Three Monkeys Online

A Curious, Alternative Magazine

Drink, Immigration, Debt, Gadgets and Politics

If we are to believe today’s super serious and responsible Dziennik the European Union is soon to forbid drinking at night. That’s what the headline on page one says anyway but if you read on it turns out that you will be allowed to drink at night. It’s just they plan to make it harder to buy, advertise and distribute alcohol. That would make for a dull headline, though, so “Unia nie pozwoli pi? noc?” it was. The merriment continues on page 12, with a photograph of some yoof at a rock concert. In the foreground, leaning over a barrier, are six young people holding seven plastic glasses full of beer. From what I remember of open air rock festivals, the chances of all six of your mates having a full glass of beer at the same time are minimal. It’s not like buying a round of drinks in a pub. From what I remember, you understand. The caption underneath the picture boldly draws the obvious conclusion from the alcoholic profusion: “Young people at last year’s rock festival in Jarocin were unable to listen to the music without alcohol.” Quick, quick: someone inform an aural doctor.

If Dziennik wants to be taken seriously as a rival to Gazeta Wyborcza they’ll really have to do something about their self-righteous tabloidian headlines. “Immigrants flood Malta,” says one. The subhead reads “Residents of the Mediterranean Island do not want arrivals from Africa as neighbours and are appealing for help to the EU.” I don’t know how racist Maltans are but there’s a good chance that what many of them object to is not African neighbours per se but huge numbers of immigrants. Scant evidence (the presence of racist graffiti does not prove all Maltans are racists) is presented in the article that this is not the case.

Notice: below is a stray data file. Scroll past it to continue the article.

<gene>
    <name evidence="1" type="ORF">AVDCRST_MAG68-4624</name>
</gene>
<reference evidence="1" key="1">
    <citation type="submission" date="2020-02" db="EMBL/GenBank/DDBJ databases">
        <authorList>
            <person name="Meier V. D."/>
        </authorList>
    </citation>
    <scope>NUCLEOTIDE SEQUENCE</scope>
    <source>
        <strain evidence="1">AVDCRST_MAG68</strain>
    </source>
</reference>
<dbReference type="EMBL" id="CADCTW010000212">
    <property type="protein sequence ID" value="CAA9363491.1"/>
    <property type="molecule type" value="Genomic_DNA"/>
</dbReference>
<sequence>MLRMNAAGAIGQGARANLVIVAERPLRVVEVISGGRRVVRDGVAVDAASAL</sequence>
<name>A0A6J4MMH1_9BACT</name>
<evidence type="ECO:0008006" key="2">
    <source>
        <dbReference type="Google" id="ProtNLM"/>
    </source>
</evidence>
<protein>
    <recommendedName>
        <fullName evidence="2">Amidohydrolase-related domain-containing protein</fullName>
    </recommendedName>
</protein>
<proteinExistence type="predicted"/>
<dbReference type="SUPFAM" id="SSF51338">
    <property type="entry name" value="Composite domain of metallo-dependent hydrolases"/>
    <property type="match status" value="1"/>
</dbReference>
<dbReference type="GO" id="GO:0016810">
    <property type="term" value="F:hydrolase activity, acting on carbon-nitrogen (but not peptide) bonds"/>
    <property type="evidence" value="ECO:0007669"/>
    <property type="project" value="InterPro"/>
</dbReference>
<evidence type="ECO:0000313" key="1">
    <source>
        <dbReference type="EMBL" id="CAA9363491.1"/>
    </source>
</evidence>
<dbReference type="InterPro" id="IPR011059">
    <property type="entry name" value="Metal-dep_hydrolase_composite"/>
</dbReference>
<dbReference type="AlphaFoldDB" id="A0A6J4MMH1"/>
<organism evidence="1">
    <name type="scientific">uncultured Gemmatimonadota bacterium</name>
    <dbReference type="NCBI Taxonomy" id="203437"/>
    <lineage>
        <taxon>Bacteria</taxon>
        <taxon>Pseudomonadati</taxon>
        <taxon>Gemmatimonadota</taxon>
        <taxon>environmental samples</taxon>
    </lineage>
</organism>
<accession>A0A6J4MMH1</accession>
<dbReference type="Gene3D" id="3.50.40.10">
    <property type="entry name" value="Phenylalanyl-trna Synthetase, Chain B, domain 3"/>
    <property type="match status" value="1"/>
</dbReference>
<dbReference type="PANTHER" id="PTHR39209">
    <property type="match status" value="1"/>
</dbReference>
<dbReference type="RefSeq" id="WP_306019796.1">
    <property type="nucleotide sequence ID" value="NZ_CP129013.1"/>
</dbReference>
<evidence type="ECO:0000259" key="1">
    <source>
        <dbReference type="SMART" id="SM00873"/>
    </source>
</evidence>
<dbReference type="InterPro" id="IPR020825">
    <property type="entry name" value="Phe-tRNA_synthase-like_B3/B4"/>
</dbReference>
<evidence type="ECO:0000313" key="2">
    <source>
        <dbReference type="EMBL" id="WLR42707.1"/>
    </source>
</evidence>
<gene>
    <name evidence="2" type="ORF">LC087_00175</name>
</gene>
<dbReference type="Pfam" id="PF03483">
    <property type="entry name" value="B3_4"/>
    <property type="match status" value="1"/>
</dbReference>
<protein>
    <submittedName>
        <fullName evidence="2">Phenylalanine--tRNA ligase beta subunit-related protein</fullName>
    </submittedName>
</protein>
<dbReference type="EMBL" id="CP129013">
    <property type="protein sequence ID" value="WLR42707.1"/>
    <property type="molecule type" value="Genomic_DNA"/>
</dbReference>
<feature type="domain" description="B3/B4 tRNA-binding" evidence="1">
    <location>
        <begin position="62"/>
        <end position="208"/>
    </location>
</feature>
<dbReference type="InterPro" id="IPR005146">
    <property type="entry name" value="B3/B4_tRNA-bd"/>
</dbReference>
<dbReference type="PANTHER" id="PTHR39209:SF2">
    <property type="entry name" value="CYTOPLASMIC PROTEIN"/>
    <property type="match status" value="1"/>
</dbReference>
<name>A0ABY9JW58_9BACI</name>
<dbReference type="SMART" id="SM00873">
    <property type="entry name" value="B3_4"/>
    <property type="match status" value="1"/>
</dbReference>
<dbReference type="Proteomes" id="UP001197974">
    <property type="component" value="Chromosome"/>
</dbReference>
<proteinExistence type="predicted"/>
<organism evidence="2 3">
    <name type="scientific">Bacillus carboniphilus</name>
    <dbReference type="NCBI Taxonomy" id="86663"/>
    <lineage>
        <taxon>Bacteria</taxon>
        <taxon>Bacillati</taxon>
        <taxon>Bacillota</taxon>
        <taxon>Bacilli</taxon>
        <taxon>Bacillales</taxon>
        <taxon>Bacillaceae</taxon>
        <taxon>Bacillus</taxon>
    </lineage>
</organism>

Another scare headline on page 18: “We are Paying for the National Debt.” Well, who else would pay for it? Page 23: “E-book Market Revives.” In fact, this article is about a new product launched by an electronics company. No evidence is presented to show that people are, in fact, reviving their interest in reading print off a small screen for hours at a time. Lastly on page 24, there is an unintentionally (?) ironic headline: “Has Politics Bored Poles?” It is followed by four full pages of politics.


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